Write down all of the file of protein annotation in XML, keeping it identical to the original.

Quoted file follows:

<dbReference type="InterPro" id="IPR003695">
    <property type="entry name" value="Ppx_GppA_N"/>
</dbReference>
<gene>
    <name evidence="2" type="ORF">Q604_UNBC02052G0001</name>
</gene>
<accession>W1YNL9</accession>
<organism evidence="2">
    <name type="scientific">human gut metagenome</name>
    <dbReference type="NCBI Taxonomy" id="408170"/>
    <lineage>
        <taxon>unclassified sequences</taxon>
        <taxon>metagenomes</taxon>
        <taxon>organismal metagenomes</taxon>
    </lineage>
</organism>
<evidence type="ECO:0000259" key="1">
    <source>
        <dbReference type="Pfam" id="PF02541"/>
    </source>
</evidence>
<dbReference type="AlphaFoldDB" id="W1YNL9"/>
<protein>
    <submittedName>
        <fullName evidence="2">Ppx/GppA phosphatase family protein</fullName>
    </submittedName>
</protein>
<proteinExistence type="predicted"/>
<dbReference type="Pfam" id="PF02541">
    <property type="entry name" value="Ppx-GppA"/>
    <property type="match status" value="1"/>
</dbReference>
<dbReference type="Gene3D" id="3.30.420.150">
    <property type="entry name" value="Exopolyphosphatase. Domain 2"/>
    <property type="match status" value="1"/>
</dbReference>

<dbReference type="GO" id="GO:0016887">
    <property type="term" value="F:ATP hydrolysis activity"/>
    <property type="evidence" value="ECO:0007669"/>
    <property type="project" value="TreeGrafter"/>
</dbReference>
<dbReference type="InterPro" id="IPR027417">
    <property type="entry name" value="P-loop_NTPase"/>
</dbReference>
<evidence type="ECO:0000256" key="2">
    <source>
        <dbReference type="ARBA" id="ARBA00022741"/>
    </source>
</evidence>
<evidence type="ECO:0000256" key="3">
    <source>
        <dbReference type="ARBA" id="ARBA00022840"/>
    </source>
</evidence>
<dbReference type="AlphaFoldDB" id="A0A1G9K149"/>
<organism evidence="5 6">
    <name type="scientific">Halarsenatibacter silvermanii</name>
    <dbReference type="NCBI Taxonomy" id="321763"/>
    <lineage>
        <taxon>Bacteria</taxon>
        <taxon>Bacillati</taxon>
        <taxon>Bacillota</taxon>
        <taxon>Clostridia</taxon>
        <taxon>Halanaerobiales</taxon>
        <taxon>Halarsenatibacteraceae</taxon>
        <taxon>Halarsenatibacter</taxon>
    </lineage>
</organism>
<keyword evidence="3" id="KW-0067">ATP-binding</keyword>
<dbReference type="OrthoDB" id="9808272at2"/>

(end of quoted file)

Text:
<dbReference type="InterPro" id="IPR003695">
    <property type="entry name" value="Ppx_GppA_N"/>
</dbReference>
<gene>
    <name evidence="2" type="ORF">Q604_UNBC02052G0001</name>
</gene>
<accession>W1YNL9</accession>
<organism evidence="2">
    <name type="scientific">human gut metagenome</name>
    <dbReference type="NCBI Taxonomy" id="408170"/>
    <lineage>
        <taxon>unclassified sequences</taxon>
        <taxon>metagenomes</taxon>
        <taxon>organismal metagenomes</taxon>
    </lineage>
</organism>
<evidence type="ECO:0000259" key="1">
    <source>
        <dbReference type="Pfam" id="PF02541"/>
    </source>
</evidence>
<dbReference type="AlphaFoldDB" id="W1YNL9"/>
<protein>
    <submittedName>
        <fullName evidence="2">Ppx/GppA phosphatase family protein</fullName>
    </submittedName>
</protein>
<proteinExistence type="predicted"/>
<dbReference type="Pfam" id="PF02541">
    <property type="entry name" value="Ppx-GppA"/>
    <property type="match status" value="1"/>
</dbReference>
<dbReference type="Gene3D" id="3.30.420.150">
    <property type="entry name" value="Exopolyphosphatase. Domain 2"/>
    <property type="match status" value="1"/>
</dbReference>

<dbReference type="GO" id="GO:0016887">
    <property type="term" value="F:ATP hydrolysis activity"/>
    <property type="evidence" value="ECO:0007669"/>
    <property type="project" value="TreeGrafter"/>
</dbReference>
<dbReference type="InterPro" id="IPR027417">
    <property type="entry name" value="P-loop_NTPase"/>
</dbReference>
<evidence type="ECO:0000256" key="2">
    <source>
        <dbReference type="ARBA" id="ARBA00022741"/>
    </source>
</evidence>
<evidence type="ECO:0000256" key="3">
    <source>
        <dbReference type="ARBA" id="ARBA00022840"/>
    </source>
</evidence>
<dbReference type="AlphaFoldDB" id="A0A1G9K149"/>
<organism evidence="5 6">
    <name type="scientific">Halarsenatibacter silvermanii</name>
    <dbReference type="NCBI Taxonomy" id="321763"/>
    <lineage>
        <taxon>Bacteria</taxon>
        <taxon>Bacillati</taxon>
        <taxon>Bacillota</taxon>
        <taxon>Clostridia</taxon>
        <taxon>Halanaerobiales</taxon>
        <taxon>Halarsenatibacteraceae</taxon>
        <taxon>Halarsenatibacter</taxon>
    </lineage>
</organism>
<keyword evidence="3" id="KW-0067">ATP-binding</keyword>
<dbReference type="OrthoDB" id="9808272at2"/>